Question - fretless convertion
Hi its my first post here (hope im posting on the right place).
im thinking about converting my Yamaha JM 2 to fretless did some one done it allready with this bass? if so how does it sound?
Its a job imo better left to pro luthier or repair person. Done by amatuer it destroys all resale value and generally looks amaturish when done. Being able to remove the frets correctly for no damage to fretbaord is a skill one doesnt develope overnight. And filling the fret slots is best done with wood not putty or wood filler.
I have gone through this. I is really best to NOT convert your bass to fretless.
1. It can ruin the finger board.
2. When you find you don't like it, it costs a LOT to re-fret it, and even more to do it right.
3. It looks ugly
4. It ALWAYS ruins the resale value of the bass. You WILL care about this at some point.
Best to just buy an inexpensive fretless to see if you like it, and go from there to a better one. I found a used SX fretless that was not bad for less than $100. An excellent Squier Vintage Modified Fretless is less than $300 new and $200 used.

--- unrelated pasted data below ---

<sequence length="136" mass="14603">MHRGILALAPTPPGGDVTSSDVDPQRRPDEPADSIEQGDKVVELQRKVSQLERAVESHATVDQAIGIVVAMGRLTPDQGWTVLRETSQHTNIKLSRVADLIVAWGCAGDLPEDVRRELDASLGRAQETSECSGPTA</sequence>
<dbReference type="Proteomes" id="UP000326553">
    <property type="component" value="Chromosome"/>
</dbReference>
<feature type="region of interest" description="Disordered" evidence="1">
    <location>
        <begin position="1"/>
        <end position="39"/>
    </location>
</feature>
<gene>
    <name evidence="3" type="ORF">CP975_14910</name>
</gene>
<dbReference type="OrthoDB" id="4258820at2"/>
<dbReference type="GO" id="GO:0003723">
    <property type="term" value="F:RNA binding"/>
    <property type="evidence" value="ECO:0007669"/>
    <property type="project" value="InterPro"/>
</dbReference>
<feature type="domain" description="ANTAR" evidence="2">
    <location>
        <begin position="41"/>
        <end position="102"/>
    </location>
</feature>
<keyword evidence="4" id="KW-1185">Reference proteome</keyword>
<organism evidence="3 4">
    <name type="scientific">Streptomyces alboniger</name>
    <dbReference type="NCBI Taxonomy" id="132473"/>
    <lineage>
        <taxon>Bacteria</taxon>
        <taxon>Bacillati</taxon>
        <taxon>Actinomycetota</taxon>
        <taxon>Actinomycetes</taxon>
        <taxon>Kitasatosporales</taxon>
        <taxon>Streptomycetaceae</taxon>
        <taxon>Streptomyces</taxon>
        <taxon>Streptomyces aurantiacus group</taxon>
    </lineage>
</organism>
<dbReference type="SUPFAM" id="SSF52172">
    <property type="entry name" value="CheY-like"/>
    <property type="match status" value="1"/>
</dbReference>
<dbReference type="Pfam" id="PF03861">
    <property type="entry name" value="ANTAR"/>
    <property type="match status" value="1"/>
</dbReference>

Don't screw up your Yamaha.
Your best bet is to find a fretless neck to swap onto the bass. That way you can always go back.
I've modded 4 or 5 necks to fretless, and IMO if you have never played fretless before buy a cheapo and start there. You may not like it. I started playing on fretless 13 years ago in church on a borrowed bass. I fell in love, and modded mine. It looked like crap and played worse until I had my local guitar shop set it up. After that I started doing project basses and bought fretting tools, and bought set up manuals and things like that. It is very tricky.
Two more things, you can't trust a fretted fingerboard to be true once the frets are off (or even before), and you have to lower the nut to account for the missing frets.
I agree you should buy a cheap fretless first to see if you take to it, but don't let us scare you off if you've got reasonable woodworking skills. Assuming your Yamaha does not have an ebony fingerboard, you're best to put epoxy on it to prevent wear (use West Marine epoxy only). For the fret slots get some wood dust slightly lighter in color than the fingerboard and mix it with epoxy, fill slots, wipe excess & allow to set, easier than wood slats and looks fine provided you epoxy the whole fingerboard after. If the fingerboard needs planing you should do it with slots filled. You can have a luthier handle any step along the way, best to have one do any necessary planing.
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